Well, that’s a little harsh. The latest New York Times Magazine issue — the annual Tech and Design issue, this time themed around the unforeseen consequences of the once-hopeful Internet — had a piece that leaned heavily on podcasts as its primary case study, though with a headline barbed with thorns: “Even Nobodies Have Fans Now. (For Better or Worse).” Of course, for some in the podcast/blogging/online publishing community, the whole notion of Nobodies now being able to have fans as well was kind of the fundamental point of the Internet to begin with… for better or worse.
Anyway, the piece ended up being somewhat basic, complete with a mention of podcasting’s so-called intimacy and various straightforward observations about the nature of online communities. I came away from the read with the distinct feeling that it was largely built around the following data point, which is an interesting one nonetheless:
According to Wyatt Jenkins, senior vice president for product at Patreon, podcasts are the second-largest category on the site, and the fastest-growing. In the past three years, the number of Patreon pages for podcasts has quadrupled, while revenue intake in the category has increased eightfold. “Roughly 40 percent of our members — this is a guess — are probably doing it altruistically,” he says. “As a vertical, podcasting communities retain memberships very, very well. A lot higher than some other verticals. They release regular weekly content, and they create this incredibly strong bond.” The quiet but steady growth of direct support as a true monetization channel alternative to advertising has long been a trend that we’ve been tracking, and Patreon, perhaps above all other similarly-structured platforms, seems to be the most prominent actor in this lane. Perhaps we can consider a moment of mainstream recognition for the trend.
O Property Brothers, Where Art Thou? This week, the fine folks over the Brooklyn-based Multitude Studios announced that they’re now renting out their physical studio space for podcasters. As part of the announcement, they’ve published a neat Medium post walking readers through their process of building out the space.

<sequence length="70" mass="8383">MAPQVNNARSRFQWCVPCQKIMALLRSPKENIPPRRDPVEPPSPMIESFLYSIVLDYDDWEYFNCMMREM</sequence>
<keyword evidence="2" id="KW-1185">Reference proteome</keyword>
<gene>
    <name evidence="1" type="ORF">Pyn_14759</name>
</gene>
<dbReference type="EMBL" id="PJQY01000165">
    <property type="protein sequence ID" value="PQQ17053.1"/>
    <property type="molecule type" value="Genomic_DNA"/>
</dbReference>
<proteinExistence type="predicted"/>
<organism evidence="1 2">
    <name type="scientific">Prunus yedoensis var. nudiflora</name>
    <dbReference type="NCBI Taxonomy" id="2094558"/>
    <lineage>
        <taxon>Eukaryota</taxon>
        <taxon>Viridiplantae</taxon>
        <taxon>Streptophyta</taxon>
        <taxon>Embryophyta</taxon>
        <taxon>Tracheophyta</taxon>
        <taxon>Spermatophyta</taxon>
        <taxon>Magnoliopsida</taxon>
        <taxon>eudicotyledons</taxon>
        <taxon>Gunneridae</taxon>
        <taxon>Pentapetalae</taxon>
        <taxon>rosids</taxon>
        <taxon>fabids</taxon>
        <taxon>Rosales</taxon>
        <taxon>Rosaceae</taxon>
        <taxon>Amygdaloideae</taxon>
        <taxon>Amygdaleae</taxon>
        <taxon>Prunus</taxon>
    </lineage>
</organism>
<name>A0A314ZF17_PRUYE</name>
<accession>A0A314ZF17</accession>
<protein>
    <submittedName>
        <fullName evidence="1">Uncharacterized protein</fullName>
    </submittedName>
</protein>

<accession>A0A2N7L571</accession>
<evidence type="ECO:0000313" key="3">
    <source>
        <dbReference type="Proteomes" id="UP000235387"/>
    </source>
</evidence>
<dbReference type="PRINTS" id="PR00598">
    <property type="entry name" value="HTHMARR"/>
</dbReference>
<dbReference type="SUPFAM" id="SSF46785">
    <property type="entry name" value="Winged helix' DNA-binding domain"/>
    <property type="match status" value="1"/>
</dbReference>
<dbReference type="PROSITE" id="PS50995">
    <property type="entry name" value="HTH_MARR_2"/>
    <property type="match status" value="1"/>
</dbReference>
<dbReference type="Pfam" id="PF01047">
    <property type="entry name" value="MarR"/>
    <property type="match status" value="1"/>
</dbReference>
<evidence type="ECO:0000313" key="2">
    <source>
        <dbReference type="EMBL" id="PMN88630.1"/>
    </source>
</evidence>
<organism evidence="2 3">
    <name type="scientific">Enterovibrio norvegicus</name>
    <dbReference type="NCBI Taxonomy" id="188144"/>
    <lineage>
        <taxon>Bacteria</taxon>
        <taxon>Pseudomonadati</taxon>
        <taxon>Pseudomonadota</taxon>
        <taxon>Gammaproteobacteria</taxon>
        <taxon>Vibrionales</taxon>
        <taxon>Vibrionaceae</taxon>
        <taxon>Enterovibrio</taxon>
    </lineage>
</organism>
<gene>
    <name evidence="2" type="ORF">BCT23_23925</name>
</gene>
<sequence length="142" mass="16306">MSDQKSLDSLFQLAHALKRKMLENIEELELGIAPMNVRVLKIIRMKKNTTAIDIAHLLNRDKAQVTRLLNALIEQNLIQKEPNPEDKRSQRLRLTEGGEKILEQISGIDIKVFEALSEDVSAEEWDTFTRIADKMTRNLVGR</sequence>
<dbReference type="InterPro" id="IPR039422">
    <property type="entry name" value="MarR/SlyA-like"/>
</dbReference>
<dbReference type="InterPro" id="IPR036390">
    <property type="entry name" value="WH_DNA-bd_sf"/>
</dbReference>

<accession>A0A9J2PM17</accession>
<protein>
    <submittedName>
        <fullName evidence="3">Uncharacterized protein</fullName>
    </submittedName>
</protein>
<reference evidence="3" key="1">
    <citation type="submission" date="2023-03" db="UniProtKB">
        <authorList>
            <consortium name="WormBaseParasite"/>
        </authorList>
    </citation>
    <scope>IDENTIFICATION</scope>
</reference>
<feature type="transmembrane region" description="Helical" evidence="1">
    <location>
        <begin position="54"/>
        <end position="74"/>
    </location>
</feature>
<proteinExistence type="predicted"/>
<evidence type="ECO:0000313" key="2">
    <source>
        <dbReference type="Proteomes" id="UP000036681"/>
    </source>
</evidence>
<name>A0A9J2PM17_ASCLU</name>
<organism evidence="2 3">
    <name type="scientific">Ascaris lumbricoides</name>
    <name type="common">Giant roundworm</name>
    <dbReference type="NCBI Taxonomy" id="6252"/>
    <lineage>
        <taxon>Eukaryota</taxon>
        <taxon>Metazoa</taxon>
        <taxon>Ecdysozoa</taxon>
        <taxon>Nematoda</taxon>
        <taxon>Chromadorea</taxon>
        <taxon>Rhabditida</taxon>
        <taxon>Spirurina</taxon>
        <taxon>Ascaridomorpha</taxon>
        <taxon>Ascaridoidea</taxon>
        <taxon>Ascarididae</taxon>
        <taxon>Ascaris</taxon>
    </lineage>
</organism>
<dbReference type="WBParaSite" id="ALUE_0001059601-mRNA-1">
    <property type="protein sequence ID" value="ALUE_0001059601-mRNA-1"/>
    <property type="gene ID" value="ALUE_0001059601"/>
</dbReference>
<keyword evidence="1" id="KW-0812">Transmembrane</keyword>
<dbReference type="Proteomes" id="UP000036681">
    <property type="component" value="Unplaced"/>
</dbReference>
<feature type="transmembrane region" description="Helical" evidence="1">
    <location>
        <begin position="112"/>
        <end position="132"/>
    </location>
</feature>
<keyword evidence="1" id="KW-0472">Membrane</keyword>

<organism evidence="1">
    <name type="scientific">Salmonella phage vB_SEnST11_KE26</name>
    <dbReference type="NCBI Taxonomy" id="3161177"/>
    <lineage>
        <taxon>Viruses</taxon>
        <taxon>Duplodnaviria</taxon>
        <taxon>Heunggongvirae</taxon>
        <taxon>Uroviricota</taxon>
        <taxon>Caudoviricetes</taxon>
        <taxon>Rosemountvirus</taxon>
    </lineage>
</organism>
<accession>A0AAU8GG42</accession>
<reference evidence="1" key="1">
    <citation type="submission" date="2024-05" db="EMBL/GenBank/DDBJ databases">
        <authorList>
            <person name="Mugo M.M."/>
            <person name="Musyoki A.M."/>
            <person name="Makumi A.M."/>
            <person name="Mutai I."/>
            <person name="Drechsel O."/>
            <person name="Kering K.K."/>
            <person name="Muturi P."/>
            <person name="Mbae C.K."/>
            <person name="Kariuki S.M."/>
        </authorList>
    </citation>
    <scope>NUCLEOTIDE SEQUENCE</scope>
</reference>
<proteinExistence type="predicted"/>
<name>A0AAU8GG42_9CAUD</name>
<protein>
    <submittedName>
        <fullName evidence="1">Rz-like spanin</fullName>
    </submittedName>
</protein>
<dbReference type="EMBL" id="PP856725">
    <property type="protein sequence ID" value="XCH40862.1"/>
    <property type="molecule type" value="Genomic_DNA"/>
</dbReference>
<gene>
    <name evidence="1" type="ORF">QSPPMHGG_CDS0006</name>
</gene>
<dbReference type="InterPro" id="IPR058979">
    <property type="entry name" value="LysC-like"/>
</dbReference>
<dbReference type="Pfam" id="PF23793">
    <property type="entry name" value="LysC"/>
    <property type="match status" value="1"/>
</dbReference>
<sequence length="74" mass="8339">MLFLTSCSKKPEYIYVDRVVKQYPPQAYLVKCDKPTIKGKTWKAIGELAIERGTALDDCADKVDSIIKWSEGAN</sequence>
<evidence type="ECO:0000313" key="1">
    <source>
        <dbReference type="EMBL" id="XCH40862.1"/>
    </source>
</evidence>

Something to note: in the post, they link out to a spreadsheet breaking down the budget they set aside for the build. I gotta say, few things are more intoxicating to me than a budget sheet — Acoustic caulk! Shipping and Handling costs! Tax! Oh my! My mother was right; I should have been an accountant.
What You Gonna Do. For Vulture, I tried to articulate why the notion of police departments picking up the tools of true crime podcasts as part of a public relations experiment feels deeply unsettling.
Over on Public Media Island… This is cool: “The Texas Newsroom, a first-of-its-kind public radio journalism hub, has selected its first statewide managing editor: Mark Memmott.” More details in this KERA announcement post. More! Regional! Hubs!
Uncle Fun: I’m quite taken with Finding Fred, the Carvell Wallace-led audio documentary series is part deep reading of Fred Rogers’ legacy and part meditation on the idea of empathy in these exceptionally difficult times. It’s wonderfully written, efficient with the sentiment, and most importantly, far from being bald hagiography, which is a quality that often ruins this kind of project. Pairs well with the out-of-this-world Taffy Brodesser-Akner profile of Tom Hanks that came out last week.
Grandpa Grumps: One thing I didn’t like about Finding Fred, though, is its non-host-read ad execution, which really harshes the mellow.